More than 16,000 Greeks marched through the streets of Athens on Sunday to protest against austerity and mark the 40th anniversary of the student uprising against the former ruling military junta.
The annual march comes as Greece reels from its sixth year of recession. European Union and International Monetary Fund (IMF) lenders are set to begin a new round of talks to decide whether to throw more money at the southern European nation.
The crowd gathered in front of parliament in Syntagma Square, waving banners which read, “IMF, EU out!,” in reference to the bailouts that Greece has received from both bodies in return for harsh austerity measures.
The crowd shouted, “Don’t bow your heads” and “Never again fascism,” in reference to the military rule which took place between 1967 and 1974.
After rallying in Syntagma Square, the thousands of protesters made their way to the US embassy. Many believe the US privately backed the Greek army which rose to power in 1967.
The 1973 Athens Polytechnic uprising protested against the rule of the Greek military junta which ruled from 1967-1974. The junta aimed to control every aspect of politics in Greece. It also forcibly drafted students into the military, thereby creating anti-junta sentiments among students.
February 21, 1973: Law students barricaded themselves inside the University of Athens, demanding that the law forcing students to go into the army be abolished. This was seen as a prelude to the uprising.
November 14, 1973: Students from Athens Polytechnic University also went on strike, barricading themselves inside buildings and broadcasting to the populace using a homemade radio transmitter.
November 17, 1973: The transitional government sent a tank crashing through the university gates. Twenty-four civilians were killed.
November 25, 1973: Military law was reinstated.
July 1974: The military regime imploded, ushering in a new era.
The country’s bailout has come at a very heavy price for the majority of Greeks. Citizens have experienced tax hikes alongside cuts in their wages and pensions. Unemployment has soared to record levels. Six in 10 young people in Greece are currently out of work, and homelessness is also increasing.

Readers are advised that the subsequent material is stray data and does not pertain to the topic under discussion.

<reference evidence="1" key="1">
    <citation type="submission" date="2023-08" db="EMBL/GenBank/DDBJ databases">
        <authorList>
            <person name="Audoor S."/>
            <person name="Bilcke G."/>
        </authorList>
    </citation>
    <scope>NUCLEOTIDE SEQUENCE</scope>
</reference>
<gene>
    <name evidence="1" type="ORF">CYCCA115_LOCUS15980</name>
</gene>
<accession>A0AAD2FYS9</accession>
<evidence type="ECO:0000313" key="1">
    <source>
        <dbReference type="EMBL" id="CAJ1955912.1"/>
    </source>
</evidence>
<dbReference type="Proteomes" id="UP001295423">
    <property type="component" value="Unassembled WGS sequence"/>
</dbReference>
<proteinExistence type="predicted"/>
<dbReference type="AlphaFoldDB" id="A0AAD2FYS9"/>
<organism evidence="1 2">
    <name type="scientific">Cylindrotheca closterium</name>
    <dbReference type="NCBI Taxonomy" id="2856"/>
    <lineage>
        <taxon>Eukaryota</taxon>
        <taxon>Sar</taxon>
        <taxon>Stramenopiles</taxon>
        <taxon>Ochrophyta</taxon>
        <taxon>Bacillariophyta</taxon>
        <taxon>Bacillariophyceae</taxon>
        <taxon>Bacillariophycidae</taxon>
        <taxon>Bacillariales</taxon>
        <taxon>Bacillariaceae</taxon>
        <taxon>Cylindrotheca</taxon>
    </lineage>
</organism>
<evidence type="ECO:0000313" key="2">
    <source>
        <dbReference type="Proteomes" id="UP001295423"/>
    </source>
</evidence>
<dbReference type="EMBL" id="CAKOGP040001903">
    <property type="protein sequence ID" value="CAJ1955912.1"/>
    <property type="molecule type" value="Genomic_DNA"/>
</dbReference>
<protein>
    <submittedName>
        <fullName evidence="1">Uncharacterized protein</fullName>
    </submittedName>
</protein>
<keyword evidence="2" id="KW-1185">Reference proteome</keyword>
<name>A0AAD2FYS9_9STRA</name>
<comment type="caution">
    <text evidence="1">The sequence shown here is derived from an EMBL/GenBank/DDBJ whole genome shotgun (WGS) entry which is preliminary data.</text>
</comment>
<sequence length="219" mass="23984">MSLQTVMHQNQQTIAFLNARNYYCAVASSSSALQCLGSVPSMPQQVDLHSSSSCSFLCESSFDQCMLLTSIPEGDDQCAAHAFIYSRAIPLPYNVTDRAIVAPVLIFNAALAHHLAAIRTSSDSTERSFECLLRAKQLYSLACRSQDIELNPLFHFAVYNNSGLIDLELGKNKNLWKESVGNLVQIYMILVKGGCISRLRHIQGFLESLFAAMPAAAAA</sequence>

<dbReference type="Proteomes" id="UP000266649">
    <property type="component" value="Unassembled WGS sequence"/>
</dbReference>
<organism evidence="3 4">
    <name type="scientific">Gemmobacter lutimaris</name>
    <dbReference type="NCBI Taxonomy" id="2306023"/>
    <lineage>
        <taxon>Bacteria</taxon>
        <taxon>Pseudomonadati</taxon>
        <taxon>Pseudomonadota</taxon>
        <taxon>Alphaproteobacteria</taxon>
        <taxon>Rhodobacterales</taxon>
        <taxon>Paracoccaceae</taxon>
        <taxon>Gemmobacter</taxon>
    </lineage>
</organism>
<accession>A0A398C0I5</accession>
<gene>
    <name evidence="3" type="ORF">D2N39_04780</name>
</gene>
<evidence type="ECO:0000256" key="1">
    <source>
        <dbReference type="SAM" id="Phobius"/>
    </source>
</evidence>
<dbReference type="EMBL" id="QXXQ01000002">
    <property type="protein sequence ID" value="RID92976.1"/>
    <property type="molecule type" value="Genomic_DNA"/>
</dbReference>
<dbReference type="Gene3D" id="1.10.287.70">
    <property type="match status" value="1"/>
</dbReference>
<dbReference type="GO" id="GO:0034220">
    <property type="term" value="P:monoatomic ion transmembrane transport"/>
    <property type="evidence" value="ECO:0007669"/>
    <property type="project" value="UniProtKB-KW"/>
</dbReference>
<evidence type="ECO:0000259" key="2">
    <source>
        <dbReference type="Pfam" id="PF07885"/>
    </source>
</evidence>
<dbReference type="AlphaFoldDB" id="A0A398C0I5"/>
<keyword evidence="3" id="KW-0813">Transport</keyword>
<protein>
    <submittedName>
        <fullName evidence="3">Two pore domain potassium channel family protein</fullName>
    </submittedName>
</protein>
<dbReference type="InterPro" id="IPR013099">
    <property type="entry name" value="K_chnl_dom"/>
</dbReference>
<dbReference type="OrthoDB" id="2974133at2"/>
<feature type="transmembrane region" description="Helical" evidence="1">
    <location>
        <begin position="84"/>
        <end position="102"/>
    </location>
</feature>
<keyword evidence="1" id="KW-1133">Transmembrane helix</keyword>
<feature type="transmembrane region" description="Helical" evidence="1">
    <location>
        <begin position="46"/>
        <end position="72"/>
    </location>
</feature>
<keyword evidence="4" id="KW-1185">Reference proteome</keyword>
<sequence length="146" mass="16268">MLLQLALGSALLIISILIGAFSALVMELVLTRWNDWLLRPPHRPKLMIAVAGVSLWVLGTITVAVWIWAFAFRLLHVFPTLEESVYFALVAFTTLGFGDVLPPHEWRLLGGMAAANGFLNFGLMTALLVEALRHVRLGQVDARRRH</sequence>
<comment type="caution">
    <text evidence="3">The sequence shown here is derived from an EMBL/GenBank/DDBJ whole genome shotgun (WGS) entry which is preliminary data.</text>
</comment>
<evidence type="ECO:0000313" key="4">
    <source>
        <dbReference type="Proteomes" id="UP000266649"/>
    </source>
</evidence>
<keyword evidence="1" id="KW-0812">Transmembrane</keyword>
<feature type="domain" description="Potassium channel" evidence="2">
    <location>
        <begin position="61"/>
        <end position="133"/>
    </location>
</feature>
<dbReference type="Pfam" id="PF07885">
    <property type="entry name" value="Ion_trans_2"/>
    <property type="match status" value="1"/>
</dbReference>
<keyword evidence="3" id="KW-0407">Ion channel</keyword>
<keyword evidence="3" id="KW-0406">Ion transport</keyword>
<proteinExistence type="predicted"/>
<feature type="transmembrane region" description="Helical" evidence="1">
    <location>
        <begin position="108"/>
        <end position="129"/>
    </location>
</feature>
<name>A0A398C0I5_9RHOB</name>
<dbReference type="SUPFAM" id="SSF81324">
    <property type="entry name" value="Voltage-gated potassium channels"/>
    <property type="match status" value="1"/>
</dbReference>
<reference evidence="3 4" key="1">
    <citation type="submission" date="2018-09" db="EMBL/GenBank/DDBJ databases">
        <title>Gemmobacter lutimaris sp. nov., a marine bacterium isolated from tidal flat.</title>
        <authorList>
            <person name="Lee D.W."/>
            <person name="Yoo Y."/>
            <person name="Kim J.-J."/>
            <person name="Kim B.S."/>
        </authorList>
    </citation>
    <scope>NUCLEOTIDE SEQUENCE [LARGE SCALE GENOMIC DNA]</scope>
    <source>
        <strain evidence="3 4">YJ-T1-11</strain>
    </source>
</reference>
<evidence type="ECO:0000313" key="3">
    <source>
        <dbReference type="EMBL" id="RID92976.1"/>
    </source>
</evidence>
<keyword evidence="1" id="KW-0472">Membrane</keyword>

“People here are suffering – we can’t go any lower. We’re at our limits and the kids have no future so they’re leaving,” 48-year-old biologist Athena Pantra told Reuters at the rally.
“The troika should leave not them,” she added, referring to the trio of lenders which have kept Greece afloat and in the eurozone.
But an independent Greek politician told Reuters that Greeks would be better off without the troika’s cash.
“We will continue the struggle for bread, education and freedom. In order to abolish the bailout, kick out the troika from our country and regain Greece,” he said.
Seven-thousand police officers were on hand – prepared for violence or rioting – although the protests were largely peaceful.
However, in the port city of Patras, police fired teargas at around 200 demonstrators who hurled rocks and petrol bombs at the offices of the far-right Golden Dawn party. The government has cracked down on Golden Dawn since the openly fascist organization killed an anti-fascist rapper in September.